1.  Scale. Envision where that piece will go, is it the right size for the space? As a general rule, you don’t want artwork to overpower the piece of furniture it is hanging above and you certainly do not want it to be too small. If you have a large empty wall don’t be shy to use the whole space for one piece, and on the other hand, if you do not have a large piece to fill that space, then consider a grouping of small pieces.

 

MILIEU Magazine / Interior Design: Richard Hallberg / Photography: Max Kimm-Bee

 

2. No rule. There is no rule of thumb that art should blend in with its’ surroundings, but you may hear the advice that your artwork should balance your interior and remain consistent. Once again, there is no rule of thumb! In fact, I’m going to let Canadian artist, Zoe Pawlak‘s words talk us through number 2.

“While your home decor can obey certain rules, such as investing in neutral couches or flooring, I urge people to use their walls for irrational or eclectic choices. Art is a place for expression through color content, and texture. Choose art at a heart level…”

 

Alfonso Marina (foot note: THAT CABINET!)

 

3. Compliments. Number three is a carry-over from number two. There is no rule that art should match your furniture, however, consider complimenting. Pick a color or two from your piece of art and coordinate that color with an element in your room – whether it is an accent chair or throw pillow. Let your artwork have one or two things in common with the room, this, in fact, will increase your art’s statement in the space that it is hung.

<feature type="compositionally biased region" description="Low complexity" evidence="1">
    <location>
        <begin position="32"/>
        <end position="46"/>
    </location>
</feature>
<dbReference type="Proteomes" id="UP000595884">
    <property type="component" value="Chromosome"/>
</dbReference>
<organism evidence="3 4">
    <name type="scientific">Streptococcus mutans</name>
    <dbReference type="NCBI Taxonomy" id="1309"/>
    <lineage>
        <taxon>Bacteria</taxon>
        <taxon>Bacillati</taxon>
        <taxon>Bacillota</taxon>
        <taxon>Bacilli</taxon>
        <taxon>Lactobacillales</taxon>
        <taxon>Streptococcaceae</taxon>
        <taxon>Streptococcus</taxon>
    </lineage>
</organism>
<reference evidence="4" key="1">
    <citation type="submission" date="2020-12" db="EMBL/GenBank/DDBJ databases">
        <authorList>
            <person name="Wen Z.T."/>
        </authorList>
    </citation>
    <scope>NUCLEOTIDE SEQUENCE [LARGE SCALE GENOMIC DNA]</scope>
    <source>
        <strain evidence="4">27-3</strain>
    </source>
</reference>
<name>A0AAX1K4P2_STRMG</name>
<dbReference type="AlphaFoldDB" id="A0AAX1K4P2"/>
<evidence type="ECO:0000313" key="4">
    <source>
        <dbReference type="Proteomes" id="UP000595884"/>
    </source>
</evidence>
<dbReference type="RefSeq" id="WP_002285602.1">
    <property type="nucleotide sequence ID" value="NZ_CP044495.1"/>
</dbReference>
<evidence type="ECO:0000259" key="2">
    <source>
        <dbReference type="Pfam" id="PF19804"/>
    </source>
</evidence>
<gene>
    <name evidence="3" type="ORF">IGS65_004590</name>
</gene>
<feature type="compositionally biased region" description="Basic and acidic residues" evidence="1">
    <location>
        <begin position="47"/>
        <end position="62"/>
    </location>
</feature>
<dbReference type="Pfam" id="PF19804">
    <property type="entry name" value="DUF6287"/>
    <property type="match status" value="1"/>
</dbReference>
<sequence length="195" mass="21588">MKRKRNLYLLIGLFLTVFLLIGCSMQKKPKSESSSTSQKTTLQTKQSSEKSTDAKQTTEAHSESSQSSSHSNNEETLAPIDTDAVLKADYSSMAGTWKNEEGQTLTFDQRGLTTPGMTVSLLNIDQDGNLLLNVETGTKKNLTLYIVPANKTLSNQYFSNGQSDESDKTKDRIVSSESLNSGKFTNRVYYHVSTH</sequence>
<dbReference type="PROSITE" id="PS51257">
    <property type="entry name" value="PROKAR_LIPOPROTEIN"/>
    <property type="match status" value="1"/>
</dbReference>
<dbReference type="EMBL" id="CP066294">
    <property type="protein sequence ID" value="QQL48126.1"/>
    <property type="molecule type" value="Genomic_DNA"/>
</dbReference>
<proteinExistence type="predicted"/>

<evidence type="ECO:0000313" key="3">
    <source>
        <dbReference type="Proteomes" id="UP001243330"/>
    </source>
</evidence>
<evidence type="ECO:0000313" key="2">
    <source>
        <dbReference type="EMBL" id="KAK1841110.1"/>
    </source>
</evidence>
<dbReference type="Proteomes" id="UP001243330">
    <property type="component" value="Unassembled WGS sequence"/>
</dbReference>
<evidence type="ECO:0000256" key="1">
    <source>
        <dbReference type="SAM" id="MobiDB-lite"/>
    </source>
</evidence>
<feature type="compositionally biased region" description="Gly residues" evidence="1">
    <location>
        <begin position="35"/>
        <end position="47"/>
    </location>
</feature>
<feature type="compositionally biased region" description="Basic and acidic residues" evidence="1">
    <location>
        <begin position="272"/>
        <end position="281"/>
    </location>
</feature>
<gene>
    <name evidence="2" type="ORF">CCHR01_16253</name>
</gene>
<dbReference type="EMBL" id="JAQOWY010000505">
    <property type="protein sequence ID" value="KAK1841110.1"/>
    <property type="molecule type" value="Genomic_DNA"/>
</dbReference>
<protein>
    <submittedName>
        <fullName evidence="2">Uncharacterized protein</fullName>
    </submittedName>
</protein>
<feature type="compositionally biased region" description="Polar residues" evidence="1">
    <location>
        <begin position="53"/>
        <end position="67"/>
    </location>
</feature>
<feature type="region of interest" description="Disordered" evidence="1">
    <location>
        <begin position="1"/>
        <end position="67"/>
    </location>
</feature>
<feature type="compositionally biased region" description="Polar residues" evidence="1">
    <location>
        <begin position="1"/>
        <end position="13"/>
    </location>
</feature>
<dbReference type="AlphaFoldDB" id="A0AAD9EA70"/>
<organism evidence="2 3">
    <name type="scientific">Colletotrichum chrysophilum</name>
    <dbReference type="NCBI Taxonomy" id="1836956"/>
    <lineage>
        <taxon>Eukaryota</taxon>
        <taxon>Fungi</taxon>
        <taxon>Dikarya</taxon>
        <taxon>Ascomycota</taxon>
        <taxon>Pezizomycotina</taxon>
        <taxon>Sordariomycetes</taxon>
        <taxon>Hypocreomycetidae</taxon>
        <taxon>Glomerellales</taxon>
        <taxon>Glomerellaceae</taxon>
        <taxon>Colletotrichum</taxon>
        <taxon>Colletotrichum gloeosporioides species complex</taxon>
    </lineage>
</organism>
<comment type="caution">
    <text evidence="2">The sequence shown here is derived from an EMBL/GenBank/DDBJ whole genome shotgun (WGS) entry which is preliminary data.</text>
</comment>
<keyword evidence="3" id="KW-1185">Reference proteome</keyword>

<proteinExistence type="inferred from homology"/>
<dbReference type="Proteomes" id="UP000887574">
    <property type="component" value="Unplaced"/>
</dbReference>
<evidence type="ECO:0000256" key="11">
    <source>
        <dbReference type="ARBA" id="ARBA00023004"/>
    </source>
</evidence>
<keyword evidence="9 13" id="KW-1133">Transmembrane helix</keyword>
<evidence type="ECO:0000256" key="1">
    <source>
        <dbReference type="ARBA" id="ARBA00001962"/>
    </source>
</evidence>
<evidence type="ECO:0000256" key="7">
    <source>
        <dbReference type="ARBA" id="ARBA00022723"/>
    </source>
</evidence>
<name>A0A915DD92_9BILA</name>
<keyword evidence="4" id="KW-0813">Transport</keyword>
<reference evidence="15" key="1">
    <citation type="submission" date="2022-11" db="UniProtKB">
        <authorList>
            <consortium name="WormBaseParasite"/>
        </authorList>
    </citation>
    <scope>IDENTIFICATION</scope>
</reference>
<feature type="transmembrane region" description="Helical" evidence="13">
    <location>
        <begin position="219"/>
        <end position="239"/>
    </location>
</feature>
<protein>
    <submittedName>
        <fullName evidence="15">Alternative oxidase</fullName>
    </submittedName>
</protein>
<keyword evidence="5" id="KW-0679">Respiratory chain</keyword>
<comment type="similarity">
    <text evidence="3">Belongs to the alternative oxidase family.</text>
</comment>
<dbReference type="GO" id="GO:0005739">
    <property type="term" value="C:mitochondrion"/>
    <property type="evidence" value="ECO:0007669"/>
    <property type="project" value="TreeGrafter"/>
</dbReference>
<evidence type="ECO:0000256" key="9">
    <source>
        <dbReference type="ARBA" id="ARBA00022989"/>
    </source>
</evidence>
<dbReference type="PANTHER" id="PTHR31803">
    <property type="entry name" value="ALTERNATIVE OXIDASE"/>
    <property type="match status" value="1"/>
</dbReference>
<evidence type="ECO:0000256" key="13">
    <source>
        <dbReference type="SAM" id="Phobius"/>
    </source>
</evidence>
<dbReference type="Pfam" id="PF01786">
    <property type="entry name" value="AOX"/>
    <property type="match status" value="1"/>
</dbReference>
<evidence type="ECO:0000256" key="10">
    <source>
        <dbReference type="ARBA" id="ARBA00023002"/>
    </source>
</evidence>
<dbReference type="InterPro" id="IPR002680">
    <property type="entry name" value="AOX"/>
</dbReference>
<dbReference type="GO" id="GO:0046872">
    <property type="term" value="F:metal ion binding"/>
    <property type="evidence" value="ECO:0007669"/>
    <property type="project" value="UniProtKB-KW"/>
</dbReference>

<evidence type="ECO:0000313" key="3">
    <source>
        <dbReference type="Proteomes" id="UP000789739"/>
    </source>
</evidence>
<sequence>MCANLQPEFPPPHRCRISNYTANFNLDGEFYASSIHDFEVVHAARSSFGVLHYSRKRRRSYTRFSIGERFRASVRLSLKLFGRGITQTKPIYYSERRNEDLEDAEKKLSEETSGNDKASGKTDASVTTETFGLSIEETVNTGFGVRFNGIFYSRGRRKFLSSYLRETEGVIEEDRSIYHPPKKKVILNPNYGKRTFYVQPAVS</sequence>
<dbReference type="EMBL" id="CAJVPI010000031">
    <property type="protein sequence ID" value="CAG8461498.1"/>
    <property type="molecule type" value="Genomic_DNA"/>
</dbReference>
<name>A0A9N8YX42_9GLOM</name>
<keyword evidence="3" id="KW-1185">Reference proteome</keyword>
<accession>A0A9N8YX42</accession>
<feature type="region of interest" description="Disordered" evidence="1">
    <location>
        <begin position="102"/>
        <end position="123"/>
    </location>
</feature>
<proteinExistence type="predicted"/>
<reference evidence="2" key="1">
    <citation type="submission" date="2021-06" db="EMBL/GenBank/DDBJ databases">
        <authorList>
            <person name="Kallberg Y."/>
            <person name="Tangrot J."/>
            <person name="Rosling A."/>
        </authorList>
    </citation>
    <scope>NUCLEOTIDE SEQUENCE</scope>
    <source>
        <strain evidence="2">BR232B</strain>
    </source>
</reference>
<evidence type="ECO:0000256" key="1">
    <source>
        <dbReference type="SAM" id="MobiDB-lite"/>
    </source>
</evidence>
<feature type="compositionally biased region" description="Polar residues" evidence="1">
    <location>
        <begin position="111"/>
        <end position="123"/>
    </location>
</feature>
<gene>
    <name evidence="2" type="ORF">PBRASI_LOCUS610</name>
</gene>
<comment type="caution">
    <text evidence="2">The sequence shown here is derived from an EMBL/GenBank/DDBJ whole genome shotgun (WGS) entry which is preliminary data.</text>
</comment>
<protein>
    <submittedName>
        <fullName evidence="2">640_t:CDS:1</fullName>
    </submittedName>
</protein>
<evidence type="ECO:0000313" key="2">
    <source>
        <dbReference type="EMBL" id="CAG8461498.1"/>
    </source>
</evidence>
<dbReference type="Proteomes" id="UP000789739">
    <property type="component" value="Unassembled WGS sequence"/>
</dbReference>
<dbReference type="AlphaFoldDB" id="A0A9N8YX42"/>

Laura U Interior Design

 

4. Framing. Not all art should be framed but when you have a piece that requires a frame, take a moment to consider your choice. Does your selection compliment the furniture or features of your room? Choose a frame to match your flooring, or on a more subtle level, if you have a pair of silver lamps consider a silver frame. Even if you are choosing a frame to add contrast to the style of your room, like a contemporary piece to a traditional room, just like we said in Number Three, a little compliment will effortlessly tie it together.

 

Laura U Interior Design

5. Hanging. Position your artwork at eye level. If your room has high ceilings you may be tempted to hang the piece higher, but consider an art gallery’s standard – the center of your artwork should be about 60 inches from the floor. If you are hanging a grouping or collection, to find the center, treat them as if they were one piece.

 

Holly Hunt

 

 How would you hang you art? Comment below, I would love to share your ideas!

xo A